Benjamin Netanyahu and his Likud party were backpedaling furiously this weekend to dispel an unwelcome image of diplomatic flexibility, after a negotiating document surfaced in which the Israeli prime minister appeared to offer sweeping concessions to the Palestinians on 1967 borders, return of refugees, Palestinian presence in the Jordan Valley and some undefined Palestinian claim in Jerusalem.
Netanyahu and the Likud issued a series of statements variously calling the purported document either a fake or a genuine American draft that Netanyahu’s adviser had helped to draft, even though the prime minister flatly rejected its contents. In a final effort to distance himself from the concessions, he announced on Sunday that he no longer endorsed Palestinian statehood.
While Netanyahu was trying to distance himself from that document, however, Israel’s Channel 10 Television on Sunday evening reported on yet another document offering similarly sweeping concessions in Netanyahu’s name. This second document was a letter reportedly given to Quartet negotiator Tony Blair by Netanyahu’s then-adviser Ron Dermer, currently Israeli ambassador in Washington, expressing willingness to accept the “consensus of the international community” and withdraw from all the territories Israel captured in 1967, with some land swaps. Channel 10 investigative reporter Raviv Drucker reported the Dermer letter but gave no indication of its date. (Dermer has denied offering any withdrawals.)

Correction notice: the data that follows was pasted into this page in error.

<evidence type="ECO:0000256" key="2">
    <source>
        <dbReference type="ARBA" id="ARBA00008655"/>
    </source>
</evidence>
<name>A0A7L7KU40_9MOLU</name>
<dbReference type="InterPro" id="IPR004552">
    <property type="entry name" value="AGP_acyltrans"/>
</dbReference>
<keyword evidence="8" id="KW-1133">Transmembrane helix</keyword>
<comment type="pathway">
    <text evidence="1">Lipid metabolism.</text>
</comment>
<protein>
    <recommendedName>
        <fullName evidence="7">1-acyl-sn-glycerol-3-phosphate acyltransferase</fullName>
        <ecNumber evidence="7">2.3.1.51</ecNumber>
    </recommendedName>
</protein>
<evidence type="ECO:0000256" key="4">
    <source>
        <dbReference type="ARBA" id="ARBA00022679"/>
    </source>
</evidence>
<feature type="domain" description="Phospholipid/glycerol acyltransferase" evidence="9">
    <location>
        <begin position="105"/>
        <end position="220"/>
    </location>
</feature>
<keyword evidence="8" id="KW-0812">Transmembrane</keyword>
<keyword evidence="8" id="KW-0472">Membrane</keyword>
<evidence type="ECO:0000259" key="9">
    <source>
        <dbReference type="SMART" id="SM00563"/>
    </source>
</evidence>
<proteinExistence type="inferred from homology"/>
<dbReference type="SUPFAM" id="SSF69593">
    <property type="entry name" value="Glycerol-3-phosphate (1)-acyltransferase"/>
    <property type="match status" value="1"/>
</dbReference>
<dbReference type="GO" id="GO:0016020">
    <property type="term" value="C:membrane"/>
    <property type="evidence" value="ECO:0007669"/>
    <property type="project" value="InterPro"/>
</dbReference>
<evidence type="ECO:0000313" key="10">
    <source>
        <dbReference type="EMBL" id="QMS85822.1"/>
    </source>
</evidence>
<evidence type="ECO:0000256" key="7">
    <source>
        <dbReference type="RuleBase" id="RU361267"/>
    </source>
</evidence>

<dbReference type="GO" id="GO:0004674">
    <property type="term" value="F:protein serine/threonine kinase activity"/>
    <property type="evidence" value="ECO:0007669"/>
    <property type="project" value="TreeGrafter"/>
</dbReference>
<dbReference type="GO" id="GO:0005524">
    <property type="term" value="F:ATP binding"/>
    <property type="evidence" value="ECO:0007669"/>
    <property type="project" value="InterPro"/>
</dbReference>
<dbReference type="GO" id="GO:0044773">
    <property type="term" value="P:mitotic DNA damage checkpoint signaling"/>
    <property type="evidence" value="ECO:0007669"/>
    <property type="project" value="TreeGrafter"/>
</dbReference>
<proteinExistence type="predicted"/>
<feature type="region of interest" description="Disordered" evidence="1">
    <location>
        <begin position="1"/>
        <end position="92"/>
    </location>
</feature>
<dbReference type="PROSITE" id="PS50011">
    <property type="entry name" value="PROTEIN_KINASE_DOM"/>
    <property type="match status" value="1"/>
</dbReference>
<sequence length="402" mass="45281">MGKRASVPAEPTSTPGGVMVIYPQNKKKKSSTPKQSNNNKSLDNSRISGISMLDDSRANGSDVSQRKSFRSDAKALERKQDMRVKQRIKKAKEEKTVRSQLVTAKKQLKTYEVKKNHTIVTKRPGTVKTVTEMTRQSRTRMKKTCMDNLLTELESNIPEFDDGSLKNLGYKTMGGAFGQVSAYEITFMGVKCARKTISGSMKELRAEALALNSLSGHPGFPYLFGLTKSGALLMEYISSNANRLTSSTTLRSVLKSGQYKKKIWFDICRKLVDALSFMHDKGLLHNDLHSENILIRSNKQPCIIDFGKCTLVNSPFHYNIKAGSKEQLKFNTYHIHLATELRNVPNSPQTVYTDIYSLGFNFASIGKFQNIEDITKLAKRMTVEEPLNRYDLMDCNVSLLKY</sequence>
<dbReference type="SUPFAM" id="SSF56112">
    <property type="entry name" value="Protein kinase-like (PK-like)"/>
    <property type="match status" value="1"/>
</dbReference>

Forgotten amid the furor, meanwhile, is the July 2014 New Republic account of the failed Kerry peace talks, by reporters Amir Tibon and Ben Birnbaum. In January 2014, they reported, the secretary of state got a written agreement from Netanyahu that the “new secure and recognized border between Israel and Palestine will be negotiated based on the 1967 lines with mutual agreed swaps.”
In all, then, there are now reports of three separate documents in which Netanyahu or his close aides appear to accept the creation of a Palestinian state along the pre-1967 armistice lines or their equivalent in area. This would seem to weaken the claims from the left that Netanyahu is incapable of making the concessions needed to reach peace with the Palestinians. Coming just over a week before Israel’s parliamentary elections, though, they pose far greater danger to Netanyahu, whose campaign for reelection is based on his image as an uncompromising opponent of Israeli concessions.